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ISLAMABAD, Dec 19, (Agencies): The US Embassy in Islamabad said it has received information on possible terrorist attacks in the Pakistani capital in late December, warning Americans to avoid busy public places during the Christmas and New Year holiday period. “Possible targets include places of worship and shopping centers,” the US embassy said in a statement, without giving specifics of the information that led it to issue the warning on Friday. Pakistani police and other officials were not available Saturday to comment on the warning.
However, a Pakistani intelligence official said there is a “general threat perception” but no specific threats. He spoke on condition of anonymity because he was not authorized to speak to the media. American citizens should “minimize the number and duration of trips” to crowded places such as markets, restaurants, hotels and places of worship and other locations where large numbers of people congregate, the warning said.
American government personnel are under additional movement restrictions in coming weeks, including religious venues and large shopping centers. In August, the US State Department warned Americans against all non-essential travel to Pakistan, citing the threat of foreign and domestic terrorist groups operating throughout the country. In July this year, gunmen shot and killed a local employee of the US Embassy in Islamabad. Iqbal Baig was working for the US Drug Enforcement Agency.
Last year, IS, an al-Qaeda offshoot, proclaimed its leader as “caliph” — the head of the state. Al-Baghdadi aspires to establish a global caliphate with himself at its head. The latest statement from the Pakistani Taleban comes amid speculation that the movement’s leadership, whose goal is to topple the government of prime minister Nawaz Sharif and set up a sharia state, is actually wary of IS, which is driven by different ambitions that have little to do with South Asia.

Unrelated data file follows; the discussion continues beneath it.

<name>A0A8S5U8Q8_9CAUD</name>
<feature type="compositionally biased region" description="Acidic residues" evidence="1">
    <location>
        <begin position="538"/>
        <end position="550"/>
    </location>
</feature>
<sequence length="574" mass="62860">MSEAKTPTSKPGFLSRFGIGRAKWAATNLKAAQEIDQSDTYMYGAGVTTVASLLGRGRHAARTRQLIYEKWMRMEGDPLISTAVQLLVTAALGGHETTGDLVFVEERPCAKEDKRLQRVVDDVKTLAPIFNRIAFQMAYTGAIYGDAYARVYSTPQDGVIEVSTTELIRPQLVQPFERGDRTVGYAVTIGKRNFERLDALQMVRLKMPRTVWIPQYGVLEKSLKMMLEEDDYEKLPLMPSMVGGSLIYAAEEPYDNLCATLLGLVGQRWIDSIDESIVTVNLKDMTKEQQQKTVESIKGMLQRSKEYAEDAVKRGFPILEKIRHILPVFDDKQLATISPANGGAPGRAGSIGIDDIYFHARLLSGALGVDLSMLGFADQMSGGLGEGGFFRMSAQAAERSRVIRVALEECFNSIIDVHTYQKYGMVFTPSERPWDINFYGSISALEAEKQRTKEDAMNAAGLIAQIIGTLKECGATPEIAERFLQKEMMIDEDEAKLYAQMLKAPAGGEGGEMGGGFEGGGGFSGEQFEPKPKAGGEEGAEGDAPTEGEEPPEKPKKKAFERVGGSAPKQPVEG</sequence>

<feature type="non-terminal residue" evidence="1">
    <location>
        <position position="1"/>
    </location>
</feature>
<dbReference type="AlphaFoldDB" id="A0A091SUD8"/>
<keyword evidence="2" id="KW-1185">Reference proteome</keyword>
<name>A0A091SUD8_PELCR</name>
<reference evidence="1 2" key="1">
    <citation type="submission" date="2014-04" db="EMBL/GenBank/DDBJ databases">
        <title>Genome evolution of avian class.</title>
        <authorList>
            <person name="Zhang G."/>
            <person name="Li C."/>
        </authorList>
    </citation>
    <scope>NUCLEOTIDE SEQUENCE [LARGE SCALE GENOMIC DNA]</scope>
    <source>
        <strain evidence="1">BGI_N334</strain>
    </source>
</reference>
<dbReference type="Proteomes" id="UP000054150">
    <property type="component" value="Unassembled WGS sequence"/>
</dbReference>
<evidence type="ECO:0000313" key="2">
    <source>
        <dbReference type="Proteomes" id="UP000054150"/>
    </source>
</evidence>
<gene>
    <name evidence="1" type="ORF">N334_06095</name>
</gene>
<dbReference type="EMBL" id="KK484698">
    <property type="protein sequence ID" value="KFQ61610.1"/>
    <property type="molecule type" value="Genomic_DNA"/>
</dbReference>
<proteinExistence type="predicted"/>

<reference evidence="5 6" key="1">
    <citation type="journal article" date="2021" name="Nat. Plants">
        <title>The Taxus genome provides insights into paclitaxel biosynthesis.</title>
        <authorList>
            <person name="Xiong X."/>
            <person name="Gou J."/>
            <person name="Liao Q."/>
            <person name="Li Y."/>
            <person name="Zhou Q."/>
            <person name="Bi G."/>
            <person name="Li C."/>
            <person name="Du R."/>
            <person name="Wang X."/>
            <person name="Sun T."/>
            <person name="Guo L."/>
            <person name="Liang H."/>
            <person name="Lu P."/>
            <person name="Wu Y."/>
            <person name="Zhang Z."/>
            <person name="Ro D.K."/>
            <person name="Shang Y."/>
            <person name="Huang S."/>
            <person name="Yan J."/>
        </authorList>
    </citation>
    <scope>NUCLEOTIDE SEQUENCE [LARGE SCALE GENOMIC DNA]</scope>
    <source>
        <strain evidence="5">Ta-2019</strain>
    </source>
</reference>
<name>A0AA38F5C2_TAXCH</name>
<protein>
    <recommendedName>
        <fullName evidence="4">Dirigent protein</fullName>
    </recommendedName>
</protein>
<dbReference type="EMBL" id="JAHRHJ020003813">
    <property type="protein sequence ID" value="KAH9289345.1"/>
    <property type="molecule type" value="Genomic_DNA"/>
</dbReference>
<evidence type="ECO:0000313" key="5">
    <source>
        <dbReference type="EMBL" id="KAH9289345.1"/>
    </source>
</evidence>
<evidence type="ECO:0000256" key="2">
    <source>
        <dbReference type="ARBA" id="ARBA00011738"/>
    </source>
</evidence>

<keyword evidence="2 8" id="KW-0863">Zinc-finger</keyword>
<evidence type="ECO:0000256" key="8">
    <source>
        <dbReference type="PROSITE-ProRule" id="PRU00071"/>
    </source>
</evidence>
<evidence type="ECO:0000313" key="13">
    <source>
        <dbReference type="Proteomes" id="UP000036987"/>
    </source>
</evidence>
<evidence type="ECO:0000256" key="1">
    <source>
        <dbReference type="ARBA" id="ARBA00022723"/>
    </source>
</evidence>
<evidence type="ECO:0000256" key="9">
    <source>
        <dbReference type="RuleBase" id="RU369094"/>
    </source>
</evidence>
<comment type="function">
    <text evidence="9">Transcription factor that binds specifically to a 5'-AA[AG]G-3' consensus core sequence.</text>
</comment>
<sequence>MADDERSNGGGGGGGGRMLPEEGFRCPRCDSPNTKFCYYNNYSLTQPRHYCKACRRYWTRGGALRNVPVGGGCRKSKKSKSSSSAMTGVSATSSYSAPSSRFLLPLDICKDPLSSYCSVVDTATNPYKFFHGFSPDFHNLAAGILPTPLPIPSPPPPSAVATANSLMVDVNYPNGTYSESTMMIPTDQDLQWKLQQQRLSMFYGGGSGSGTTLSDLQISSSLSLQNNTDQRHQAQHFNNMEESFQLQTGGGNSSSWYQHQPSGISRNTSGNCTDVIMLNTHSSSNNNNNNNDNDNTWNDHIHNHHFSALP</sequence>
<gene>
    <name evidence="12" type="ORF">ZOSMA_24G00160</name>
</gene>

“Baghdadi is not Khalifa (caliph) because in Islam, Khalifa means that he has command over all the Muslim world, while Baghdadi has no such command; he has command over a specific people and territory,” the Pakistan Taleban said in a statement. “Baghdadi is not a Islamic Khalifa because his selection is not according to Islamic rules,” the statement said, adding that the IS leader had little control in Muslim countries like Egypt, Libya, Yemen and Afghanistan.
The Pakistani Taleban operate separately from the Afghan insurgents of the same name, but are loosely aligned with them. Late last year, a few breakaway factions of the Pakistani Taleban declared allegiance to Islamic State and ordered militants across the region to join its campaign to set up a global Islamic caliphate. Pakistani authorities say IS has no financial ties with any Pakistani group. But there are concerns about further turmoil in the region as US-led foreign troops withdraw from Afghanistan, with groups like the Haqqani network and IS likely to exploit the security vacuum. The entry of Islamic State, while its numbers remain small, will also complicate Pakistan’s fight against indigenous Islamist militants fighting to overthrow the government. The Pakistani Taleban have been beset by bitter internal rivalries in the recent past, with the influential Mehsud tribal faction of the group refusing to accept the authority of Mullah Fazlullah, who came to power in late 2013.